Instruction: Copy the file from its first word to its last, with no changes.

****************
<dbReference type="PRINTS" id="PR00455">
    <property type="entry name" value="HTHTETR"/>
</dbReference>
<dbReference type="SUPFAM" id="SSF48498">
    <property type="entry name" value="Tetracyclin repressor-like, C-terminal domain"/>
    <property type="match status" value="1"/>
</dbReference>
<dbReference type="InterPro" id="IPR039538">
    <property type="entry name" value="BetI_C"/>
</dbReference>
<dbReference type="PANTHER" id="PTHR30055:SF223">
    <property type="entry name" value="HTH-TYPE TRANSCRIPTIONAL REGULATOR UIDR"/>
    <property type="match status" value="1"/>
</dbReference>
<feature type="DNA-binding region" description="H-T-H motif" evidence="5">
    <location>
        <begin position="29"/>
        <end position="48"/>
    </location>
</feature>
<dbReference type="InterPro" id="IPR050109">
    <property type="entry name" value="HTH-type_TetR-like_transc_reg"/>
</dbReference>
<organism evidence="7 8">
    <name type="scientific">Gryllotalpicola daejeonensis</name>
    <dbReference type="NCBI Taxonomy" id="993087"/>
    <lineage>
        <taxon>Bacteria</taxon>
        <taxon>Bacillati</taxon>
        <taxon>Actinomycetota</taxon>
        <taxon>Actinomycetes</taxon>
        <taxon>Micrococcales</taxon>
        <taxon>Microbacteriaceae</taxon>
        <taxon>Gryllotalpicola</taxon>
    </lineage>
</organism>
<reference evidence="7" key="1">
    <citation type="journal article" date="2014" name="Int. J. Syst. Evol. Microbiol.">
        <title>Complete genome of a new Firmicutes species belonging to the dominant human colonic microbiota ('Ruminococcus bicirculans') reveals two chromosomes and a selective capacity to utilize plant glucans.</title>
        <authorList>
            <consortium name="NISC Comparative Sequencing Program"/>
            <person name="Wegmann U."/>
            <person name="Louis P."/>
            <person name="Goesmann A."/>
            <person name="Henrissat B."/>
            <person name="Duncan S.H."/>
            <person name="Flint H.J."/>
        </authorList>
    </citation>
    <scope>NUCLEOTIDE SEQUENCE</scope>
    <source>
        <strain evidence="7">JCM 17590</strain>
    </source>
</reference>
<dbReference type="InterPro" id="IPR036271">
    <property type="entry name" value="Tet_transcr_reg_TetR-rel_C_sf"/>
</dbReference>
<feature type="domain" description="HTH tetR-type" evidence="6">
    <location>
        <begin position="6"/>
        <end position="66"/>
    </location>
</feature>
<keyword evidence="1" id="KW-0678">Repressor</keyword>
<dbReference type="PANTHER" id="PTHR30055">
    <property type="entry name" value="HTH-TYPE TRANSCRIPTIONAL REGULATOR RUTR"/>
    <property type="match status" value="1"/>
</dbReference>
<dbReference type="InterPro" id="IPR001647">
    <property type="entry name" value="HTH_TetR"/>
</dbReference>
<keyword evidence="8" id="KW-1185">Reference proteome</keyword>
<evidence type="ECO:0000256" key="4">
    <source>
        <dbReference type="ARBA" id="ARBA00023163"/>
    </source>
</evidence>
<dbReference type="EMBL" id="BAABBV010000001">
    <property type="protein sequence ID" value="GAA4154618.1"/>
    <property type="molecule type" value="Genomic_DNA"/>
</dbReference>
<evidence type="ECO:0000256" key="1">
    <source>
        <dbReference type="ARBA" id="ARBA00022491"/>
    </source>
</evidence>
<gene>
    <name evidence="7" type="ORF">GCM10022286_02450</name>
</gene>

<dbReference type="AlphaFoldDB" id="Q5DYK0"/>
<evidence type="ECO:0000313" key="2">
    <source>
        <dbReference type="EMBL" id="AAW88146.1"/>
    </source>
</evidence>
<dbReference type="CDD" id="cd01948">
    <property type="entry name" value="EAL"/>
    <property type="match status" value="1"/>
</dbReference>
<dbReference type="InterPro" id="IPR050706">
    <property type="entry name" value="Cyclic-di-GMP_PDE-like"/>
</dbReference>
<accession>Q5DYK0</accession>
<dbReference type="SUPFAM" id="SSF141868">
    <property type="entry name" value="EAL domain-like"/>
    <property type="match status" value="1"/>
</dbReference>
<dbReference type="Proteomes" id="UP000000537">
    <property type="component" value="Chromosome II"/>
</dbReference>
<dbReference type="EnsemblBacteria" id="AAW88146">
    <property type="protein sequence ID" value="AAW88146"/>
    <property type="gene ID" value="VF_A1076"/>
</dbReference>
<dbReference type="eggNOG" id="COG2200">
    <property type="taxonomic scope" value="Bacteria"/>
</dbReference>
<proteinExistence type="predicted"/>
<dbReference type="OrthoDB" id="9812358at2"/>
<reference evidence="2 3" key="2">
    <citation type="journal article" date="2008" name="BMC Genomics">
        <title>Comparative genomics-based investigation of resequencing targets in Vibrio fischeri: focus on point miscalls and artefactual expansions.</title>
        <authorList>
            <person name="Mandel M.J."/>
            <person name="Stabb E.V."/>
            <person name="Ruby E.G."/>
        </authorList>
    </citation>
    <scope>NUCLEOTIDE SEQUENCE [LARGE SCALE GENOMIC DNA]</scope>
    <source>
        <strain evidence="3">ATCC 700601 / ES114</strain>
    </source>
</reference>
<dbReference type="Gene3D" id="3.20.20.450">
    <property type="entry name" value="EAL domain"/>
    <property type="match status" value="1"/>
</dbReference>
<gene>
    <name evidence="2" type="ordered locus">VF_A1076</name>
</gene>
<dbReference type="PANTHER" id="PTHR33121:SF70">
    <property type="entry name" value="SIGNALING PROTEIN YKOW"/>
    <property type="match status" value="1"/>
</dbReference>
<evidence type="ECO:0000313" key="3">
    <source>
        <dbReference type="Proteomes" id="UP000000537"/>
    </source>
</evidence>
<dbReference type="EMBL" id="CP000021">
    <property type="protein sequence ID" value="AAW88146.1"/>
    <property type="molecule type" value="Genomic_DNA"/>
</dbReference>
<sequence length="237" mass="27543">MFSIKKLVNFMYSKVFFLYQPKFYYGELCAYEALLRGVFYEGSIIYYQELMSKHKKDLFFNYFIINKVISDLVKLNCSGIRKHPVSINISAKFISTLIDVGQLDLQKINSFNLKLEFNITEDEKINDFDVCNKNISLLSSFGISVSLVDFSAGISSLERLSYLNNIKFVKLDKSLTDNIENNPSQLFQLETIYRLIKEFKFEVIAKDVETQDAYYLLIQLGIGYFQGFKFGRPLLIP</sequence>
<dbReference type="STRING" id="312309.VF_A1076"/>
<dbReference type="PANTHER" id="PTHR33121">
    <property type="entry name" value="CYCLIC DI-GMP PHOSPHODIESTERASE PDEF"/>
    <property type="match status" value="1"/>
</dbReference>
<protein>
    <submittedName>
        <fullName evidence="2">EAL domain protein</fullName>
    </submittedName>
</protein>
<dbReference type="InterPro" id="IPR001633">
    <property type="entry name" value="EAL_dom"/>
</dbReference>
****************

<dbReference type="PRINTS" id="PR00455">
    <property type="entry name" value="HTHTETR"/>
</dbReference>
<dbReference type="SUPFAM" id="SSF48498">
    <property type="entry name" value="Tetracyclin repressor-like, C-terminal domain"/>
    <property type="match status" value="1"/>
</dbReference>
<dbReference type="InterPro" id="IPR039538">
    <property type="entry name" value="BetI_C"/>
</dbReference>
<dbReference type="PANTHER" id="PTHR30055:SF223">
    <property type="entry name" value="HTH-TYPE TRANSCRIPTIONAL REGULATOR UIDR"/>
    <property type="match status" value="1"/>
</dbReference>
<feature type="DNA-binding region" description="H-T-H motif" evidence="5">
    <location>
        <begin position="29"/>
        <end position="48"/>
    </location>
</feature>
<dbReference type="InterPro" id="IPR050109">
    <property type="entry name" value="HTH-type_TetR-like_transc_reg"/>
</dbReference>
<organism evidence="7 8">
    <name type="scientific">Gryllotalpicola daejeonensis</name>
    <dbReference type="NCBI Taxonomy" id="993087"/>
    <lineage>
        <taxon>Bacteria</taxon>
        <taxon>Bacillati</taxon>
        <taxon>Actinomycetota</taxon>
        <taxon>Actinomycetes</taxon>
        <taxon>Micrococcales</taxon>
        <taxon>Microbacteriaceae</taxon>
        <taxon>Gryllotalpicola</taxon>
    </lineage>
</organism>
<reference evidence="7" key="1">
    <citation type="journal article" date="2014" name="Int. J. Syst. Evol. Microbiol.">
        <title>Complete genome of a new Firmicutes species belonging to the dominant human colonic microbiota ('Ruminococcus bicirculans') reveals two chromosomes and a selective capacity to utilize plant glucans.</title>
        <authorList>
            <consortium name="NISC Comparative Sequencing Program"/>
            <person name="Wegmann U."/>
            <person name="Louis P."/>
            <person name="Goesmann A."/>
            <person name="Henrissat B."/>
            <person name="Duncan S.H."/>
            <person name="Flint H.J."/>
        </authorList>
    </citation>
    <scope>NUCLEOTIDE SEQUENCE</scope>
    <source>
        <strain evidence="7">JCM 17590</strain>
    </source>
</reference>
<dbReference type="InterPro" id="IPR036271">
    <property type="entry name" value="Tet_transcr_reg_TetR-rel_C_sf"/>
</dbReference>
<feature type="domain" description="HTH tetR-type" evidence="6">
    <location>
        <begin position="6"/>
        <end position="66"/>
    </location>
</feature>
<keyword evidence="1" id="KW-0678">Repressor</keyword>
<dbReference type="PANTHER" id="PTHR30055">
    <property type="entry name" value="HTH-TYPE TRANSCRIPTIONAL REGULATOR RUTR"/>
    <property type="match status" value="1"/>
</dbReference>
<dbReference type="InterPro" id="IPR001647">
    <property type="entry name" value="HTH_TetR"/>
</dbReference>
<keyword evidence="8" id="KW-1185">Reference proteome</keyword>
<evidence type="ECO:0000256" key="4">
    <source>
        <dbReference type="ARBA" id="ARBA00023163"/>
    </source>
</evidence>
<dbReference type="EMBL" id="BAABBV010000001">
    <property type="protein sequence ID" value="GAA4154618.1"/>
    <property type="molecule type" value="Genomic_DNA"/>
</dbReference>
<evidence type="ECO:0000256" key="1">
    <source>
        <dbReference type="ARBA" id="ARBA00022491"/>
    </source>
</evidence>
<gene>
    <name evidence="7" type="ORF">GCM10022286_02450</name>
</gene>

<dbReference type="AlphaFoldDB" id="Q5DYK0"/>
<evidence type="ECO:0000313" key="2">
    <source>
        <dbReference type="EMBL" id="AAW88146.1"/>
    </source>
</evidence>
<dbReference type="CDD" id="cd01948">
    <property type="entry name" value="EAL"/>
    <property type="match status" value="1"/>
</dbReference>
<dbReference type="InterPro" id="IPR050706">
    <property type="entry name" value="Cyclic-di-GMP_PDE-like"/>
</dbReference>
<accession>Q5DYK0</accession>
<dbReference type="SUPFAM" id="SSF141868">
    <property type="entry name" value="EAL domain-like"/>
    <property type="match status" value="1"/>
</dbReference>
<dbReference type="Proteomes" id="UP000000537">
    <property type="component" value="Chromosome II"/>
</dbReference>
<dbReference type="EnsemblBacteria" id="AAW88146">
    <property type="protein sequence ID" value="AAW88146"/>
    <property type="gene ID" value="VF_A1076"/>
</dbReference>
<dbReference type="eggNOG" id="COG2200">
    <property type="taxonomic scope" value="Bacteria"/>
</dbReference>
<proteinExistence type="predicted"/>
<dbReference type="OrthoDB" id="9812358at2"/>
<reference evidence="2 3" key="2">
    <citation type="journal article" date="2008" name="BMC Genomics">
        <title>Comparative genomics-based investigation of resequencing targets in Vibrio fischeri: focus on point miscalls and artefactual expansions.</title>
        <authorList>
            <person name="Mandel M.J."/>
            <person name="Stabb E.V."/>
            <person name="Ruby E.G."/>
        </authorList>
    </citation>
    <scope>NUCLEOTIDE SEQUENCE [LARGE SCALE GENOMIC DNA]</scope>
    <source>
        <strain evidence="3">ATCC 700601 / ES114</strain>
    </source>
</reference>
<dbReference type="Gene3D" id="3.20.20.450">
    <property type="entry name" value="EAL domain"/>
    <property type="match status" value="1"/>
</dbReference>
<gene>
    <name evidence="2" type="ordered locus">VF_A1076</name>
</gene>
<dbReference type="PANTHER" id="PTHR33121:SF70">
    <property type="entry name" value="SIGNALING PROTEIN YKOW"/>
    <property type="match status" value="1"/>
</dbReference>
<evidence type="ECO:0000313" key="3">
    <source>
        <dbReference type="Proteomes" id="UP000000537"/>
    </source>
</evidence>
<dbReference type="EMBL" id="CP000021">
    <property type="protein sequence ID" value="AAW88146.1"/>
    <property type="molecule type" value="Genomic_DNA"/>
</dbReference>
<sequence length="237" mass="27543">MFSIKKLVNFMYSKVFFLYQPKFYYGELCAYEALLRGVFYEGSIIYYQELMSKHKKDLFFNYFIINKVISDLVKLNCSGIRKHPVSINISAKFISTLIDVGQLDLQKINSFNLKLEFNITEDEKINDFDVCNKNISLLSSFGISVSLVDFSAGISSLERLSYLNNIKFVKLDKSLTDNIENNPSQLFQLETIYRLIKEFKFEVIAKDVETQDAYYLLIQLGIGYFQGFKFGRPLLIP</sequence>
<dbReference type="STRING" id="312309.VF_A1076"/>
<dbReference type="PANTHER" id="PTHR33121">
    <property type="entry name" value="CYCLIC DI-GMP PHOSPHODIESTERASE PDEF"/>
    <property type="match status" value="1"/>
</dbReference>
<protein>
    <submittedName>
        <fullName evidence="2">EAL domain protein</fullName>
    </submittedName>
</protein>
<dbReference type="InterPro" id="IPR001633">
    <property type="entry name" value="EAL_dom"/>
</dbReference>